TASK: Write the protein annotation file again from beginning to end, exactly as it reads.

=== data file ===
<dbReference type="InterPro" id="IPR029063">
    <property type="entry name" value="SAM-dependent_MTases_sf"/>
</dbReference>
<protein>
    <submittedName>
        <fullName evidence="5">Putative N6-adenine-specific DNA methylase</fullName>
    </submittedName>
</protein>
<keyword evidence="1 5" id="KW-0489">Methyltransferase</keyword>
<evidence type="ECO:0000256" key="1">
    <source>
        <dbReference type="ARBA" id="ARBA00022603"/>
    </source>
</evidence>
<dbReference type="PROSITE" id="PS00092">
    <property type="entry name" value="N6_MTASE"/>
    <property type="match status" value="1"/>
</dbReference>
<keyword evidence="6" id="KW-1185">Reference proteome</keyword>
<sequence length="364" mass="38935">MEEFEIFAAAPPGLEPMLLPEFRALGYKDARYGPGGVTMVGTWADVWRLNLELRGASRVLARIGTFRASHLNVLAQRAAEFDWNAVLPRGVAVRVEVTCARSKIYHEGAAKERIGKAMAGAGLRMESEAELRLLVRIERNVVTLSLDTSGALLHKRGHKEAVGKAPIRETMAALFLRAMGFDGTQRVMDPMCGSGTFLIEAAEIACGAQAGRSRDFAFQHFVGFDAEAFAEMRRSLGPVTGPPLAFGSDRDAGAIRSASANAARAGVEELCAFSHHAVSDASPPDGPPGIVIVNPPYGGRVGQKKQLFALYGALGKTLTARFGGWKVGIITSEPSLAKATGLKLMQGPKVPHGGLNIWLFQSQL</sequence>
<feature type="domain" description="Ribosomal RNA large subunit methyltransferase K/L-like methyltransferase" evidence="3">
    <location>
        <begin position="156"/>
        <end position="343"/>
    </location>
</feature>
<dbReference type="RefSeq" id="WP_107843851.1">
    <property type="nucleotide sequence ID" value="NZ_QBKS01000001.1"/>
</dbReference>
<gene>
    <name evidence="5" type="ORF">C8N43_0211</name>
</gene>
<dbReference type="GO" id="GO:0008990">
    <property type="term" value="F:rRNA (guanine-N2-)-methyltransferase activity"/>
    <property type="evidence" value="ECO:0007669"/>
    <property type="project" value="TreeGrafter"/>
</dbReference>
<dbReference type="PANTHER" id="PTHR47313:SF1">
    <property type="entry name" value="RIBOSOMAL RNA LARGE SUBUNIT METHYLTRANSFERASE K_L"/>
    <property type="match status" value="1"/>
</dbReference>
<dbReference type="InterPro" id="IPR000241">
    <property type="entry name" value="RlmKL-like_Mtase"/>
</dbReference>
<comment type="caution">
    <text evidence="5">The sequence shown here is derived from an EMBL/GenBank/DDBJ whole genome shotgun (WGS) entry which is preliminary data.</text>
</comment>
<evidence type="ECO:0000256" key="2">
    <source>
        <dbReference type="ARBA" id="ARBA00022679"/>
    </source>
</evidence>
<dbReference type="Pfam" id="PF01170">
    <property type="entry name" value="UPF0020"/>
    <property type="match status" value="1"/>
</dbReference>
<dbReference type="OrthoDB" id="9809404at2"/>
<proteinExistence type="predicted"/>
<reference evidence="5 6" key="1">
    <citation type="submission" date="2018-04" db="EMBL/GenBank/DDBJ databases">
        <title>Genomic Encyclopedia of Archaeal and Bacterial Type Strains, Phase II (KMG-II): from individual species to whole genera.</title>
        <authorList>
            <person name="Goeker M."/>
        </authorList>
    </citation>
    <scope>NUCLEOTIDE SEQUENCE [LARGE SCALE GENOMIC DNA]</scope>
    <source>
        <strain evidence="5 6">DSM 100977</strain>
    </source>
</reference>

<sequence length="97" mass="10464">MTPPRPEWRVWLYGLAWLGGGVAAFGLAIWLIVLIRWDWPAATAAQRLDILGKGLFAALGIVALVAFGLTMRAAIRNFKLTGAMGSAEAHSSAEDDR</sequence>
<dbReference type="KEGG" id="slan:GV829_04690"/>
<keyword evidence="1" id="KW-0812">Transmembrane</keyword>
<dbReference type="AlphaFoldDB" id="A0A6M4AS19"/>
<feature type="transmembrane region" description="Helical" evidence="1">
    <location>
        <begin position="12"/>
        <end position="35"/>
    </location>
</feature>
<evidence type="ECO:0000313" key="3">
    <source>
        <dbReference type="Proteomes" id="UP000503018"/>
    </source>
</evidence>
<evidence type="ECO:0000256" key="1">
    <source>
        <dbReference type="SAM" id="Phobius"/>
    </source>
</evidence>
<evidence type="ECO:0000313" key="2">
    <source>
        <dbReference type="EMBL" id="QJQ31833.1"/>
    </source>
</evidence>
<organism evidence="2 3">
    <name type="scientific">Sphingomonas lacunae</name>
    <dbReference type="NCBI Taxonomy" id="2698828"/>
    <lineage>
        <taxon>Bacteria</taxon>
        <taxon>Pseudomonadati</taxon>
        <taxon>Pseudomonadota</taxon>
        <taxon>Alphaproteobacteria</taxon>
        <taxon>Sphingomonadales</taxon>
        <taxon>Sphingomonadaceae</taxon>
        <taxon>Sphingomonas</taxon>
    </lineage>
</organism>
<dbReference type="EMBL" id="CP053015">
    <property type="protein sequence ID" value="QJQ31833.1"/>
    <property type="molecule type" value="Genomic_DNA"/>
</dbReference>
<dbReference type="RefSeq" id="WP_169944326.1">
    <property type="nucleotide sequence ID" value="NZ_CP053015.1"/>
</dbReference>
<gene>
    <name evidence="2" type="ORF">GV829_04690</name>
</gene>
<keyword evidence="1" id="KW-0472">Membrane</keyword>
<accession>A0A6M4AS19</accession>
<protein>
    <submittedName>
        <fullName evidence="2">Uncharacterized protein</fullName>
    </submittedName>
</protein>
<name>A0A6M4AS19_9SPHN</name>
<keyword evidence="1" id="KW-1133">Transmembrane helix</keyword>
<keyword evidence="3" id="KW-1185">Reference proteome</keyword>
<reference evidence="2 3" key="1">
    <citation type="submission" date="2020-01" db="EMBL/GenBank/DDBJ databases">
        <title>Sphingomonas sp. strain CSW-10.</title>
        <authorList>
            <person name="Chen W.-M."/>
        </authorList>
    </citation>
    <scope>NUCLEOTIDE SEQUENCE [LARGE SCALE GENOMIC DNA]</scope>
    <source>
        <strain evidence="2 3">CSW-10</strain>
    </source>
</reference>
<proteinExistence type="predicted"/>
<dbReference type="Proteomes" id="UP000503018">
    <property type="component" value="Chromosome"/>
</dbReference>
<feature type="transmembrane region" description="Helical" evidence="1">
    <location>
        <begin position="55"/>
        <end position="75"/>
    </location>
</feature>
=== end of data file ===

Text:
<dbReference type="InterPro" id="IPR029063">
    <property type="entry name" value="SAM-dependent_MTases_sf"/>
</dbReference>
<protein>
    <submittedName>
        <fullName evidence="5">Putative N6-adenine-specific DNA methylase</fullName>
    </submittedName>
</protein>
<keyword evidence="1 5" id="KW-0489">Methyltransferase</keyword>
<evidence type="ECO:0000256" key="1">
    <source>
        <dbReference type="ARBA" id="ARBA00022603"/>
    </source>
</evidence>
<dbReference type="PROSITE" id="PS00092">
    <property type="entry name" value="N6_MTASE"/>
    <property type="match status" value="1"/>
</dbReference>
<keyword evidence="6" id="KW-1185">Reference proteome</keyword>
<sequence length="364" mass="38935">MEEFEIFAAAPPGLEPMLLPEFRALGYKDARYGPGGVTMVGTWADVWRLNLELRGASRVLARIGTFRASHLNVLAQRAAEFDWNAVLPRGVAVRVEVTCARSKIYHEGAAKERIGKAMAGAGLRMESEAELRLLVRIERNVVTLSLDTSGALLHKRGHKEAVGKAPIRETMAALFLRAMGFDGTQRVMDPMCGSGTFLIEAAEIACGAQAGRSRDFAFQHFVGFDAEAFAEMRRSLGPVTGPPLAFGSDRDAGAIRSASANAARAGVEELCAFSHHAVSDASPPDGPPGIVIVNPPYGGRVGQKKQLFALYGALGKTLTARFGGWKVGIITSEPSLAKATGLKLMQGPKVPHGGLNIWLFQSQL</sequence>
<feature type="domain" description="Ribosomal RNA large subunit methyltransferase K/L-like methyltransferase" evidence="3">
    <location>
        <begin position="156"/>
        <end position="343"/>
    </location>
</feature>
<dbReference type="RefSeq" id="WP_107843851.1">
    <property type="nucleotide sequence ID" value="NZ_QBKS01000001.1"/>
</dbReference>
<gene>
    <name evidence="5" type="ORF">C8N43_0211</name>
</gene>
<dbReference type="GO" id="GO:0008990">
    <property type="term" value="F:rRNA (guanine-N2-)-methyltransferase activity"/>
    <property type="evidence" value="ECO:0007669"/>
    <property type="project" value="TreeGrafter"/>
</dbReference>
<dbReference type="PANTHER" id="PTHR47313:SF1">
    <property type="entry name" value="RIBOSOMAL RNA LARGE SUBUNIT METHYLTRANSFERASE K_L"/>
    <property type="match status" value="1"/>
</dbReference>
<dbReference type="InterPro" id="IPR000241">
    <property type="entry name" value="RlmKL-like_Mtase"/>
</dbReference>
<comment type="caution">
    <text evidence="5">The sequence shown here is derived from an EMBL/GenBank/DDBJ whole genome shotgun (WGS) entry which is preliminary data.</text>
</comment>
<evidence type="ECO:0000256" key="2">
    <source>
        <dbReference type="ARBA" id="ARBA00022679"/>
    </source>
</evidence>
<dbReference type="Pfam" id="PF01170">
    <property type="entry name" value="UPF0020"/>
    <property type="match status" value="1"/>
</dbReference>
<dbReference type="OrthoDB" id="9809404at2"/>
<proteinExistence type="predicted"/>
<reference evidence="5 6" key="1">
    <citation type="submission" date="2018-04" db="EMBL/GenBank/DDBJ databases">
        <title>Genomic Encyclopedia of Archaeal and Bacterial Type Strains, Phase II (KMG-II): from individual species to whole genera.</title>
        <authorList>
            <person name="Goeker M."/>
        </authorList>
    </citation>
    <scope>NUCLEOTIDE SEQUENCE [LARGE SCALE GENOMIC DNA]</scope>
    <source>
        <strain evidence="5 6">DSM 100977</strain>
    </source>
</reference>

<sequence length="97" mass="10464">MTPPRPEWRVWLYGLAWLGGGVAAFGLAIWLIVLIRWDWPAATAAQRLDILGKGLFAALGIVALVAFGLTMRAAIRNFKLTGAMGSAEAHSSAEDDR</sequence>
<dbReference type="KEGG" id="slan:GV829_04690"/>
<keyword evidence="1" id="KW-0812">Transmembrane</keyword>
<dbReference type="AlphaFoldDB" id="A0A6M4AS19"/>
<feature type="transmembrane region" description="Helical" evidence="1">
    <location>
        <begin position="12"/>
        <end position="35"/>
    </location>
</feature>
<evidence type="ECO:0000313" key="3">
    <source>
        <dbReference type="Proteomes" id="UP000503018"/>
    </source>
</evidence>
<evidence type="ECO:0000256" key="1">
    <source>
        <dbReference type="SAM" id="Phobius"/>
    </source>
</evidence>
<evidence type="ECO:0000313" key="2">
    <source>
        <dbReference type="EMBL" id="QJQ31833.1"/>
    </source>
</evidence>
<organism evidence="2 3">
    <name type="scientific">Sphingomonas lacunae</name>
    <dbReference type="NCBI Taxonomy" id="2698828"/>
    <lineage>
        <taxon>Bacteria</taxon>
        <taxon>Pseudomonadati</taxon>
        <taxon>Pseudomonadota</taxon>
        <taxon>Alphaproteobacteria</taxon>
        <taxon>Sphingomonadales</taxon>
        <taxon>Sphingomonadaceae</taxon>
        <taxon>Sphingomonas</taxon>
    </lineage>
</organism>
<dbReference type="EMBL" id="CP053015">
    <property type="protein sequence ID" value="QJQ31833.1"/>
    <property type="molecule type" value="Genomic_DNA"/>
</dbReference>
<dbReference type="RefSeq" id="WP_169944326.1">
    <property type="nucleotide sequence ID" value="NZ_CP053015.1"/>
</dbReference>
<gene>
    <name evidence="2" type="ORF">GV829_04690</name>
</gene>
<keyword evidence="1" id="KW-0472">Membrane</keyword>
<accession>A0A6M4AS19</accession>
<protein>
    <submittedName>
        <fullName evidence="2">Uncharacterized protein</fullName>
    </submittedName>
</protein>
<name>A0A6M4AS19_9SPHN</name>
<keyword evidence="1" id="KW-1133">Transmembrane helix</keyword>
<keyword evidence="3" id="KW-1185">Reference proteome</keyword>
<reference evidence="2 3" key="1">
    <citation type="submission" date="2020-01" db="EMBL/GenBank/DDBJ databases">
        <title>Sphingomonas sp. strain CSW-10.</title>
        <authorList>
            <person name="Chen W.-M."/>
        </authorList>
    </citation>
    <scope>NUCLEOTIDE SEQUENCE [LARGE SCALE GENOMIC DNA]</scope>
    <source>
        <strain evidence="2 3">CSW-10</strain>
    </source>
</reference>
<proteinExistence type="predicted"/>
<dbReference type="Proteomes" id="UP000503018">
    <property type="component" value="Chromosome"/>
</dbReference>
<feature type="transmembrane region" description="Helical" evidence="1">
    <location>
        <begin position="55"/>
        <end position="75"/>
    </location>
</feature>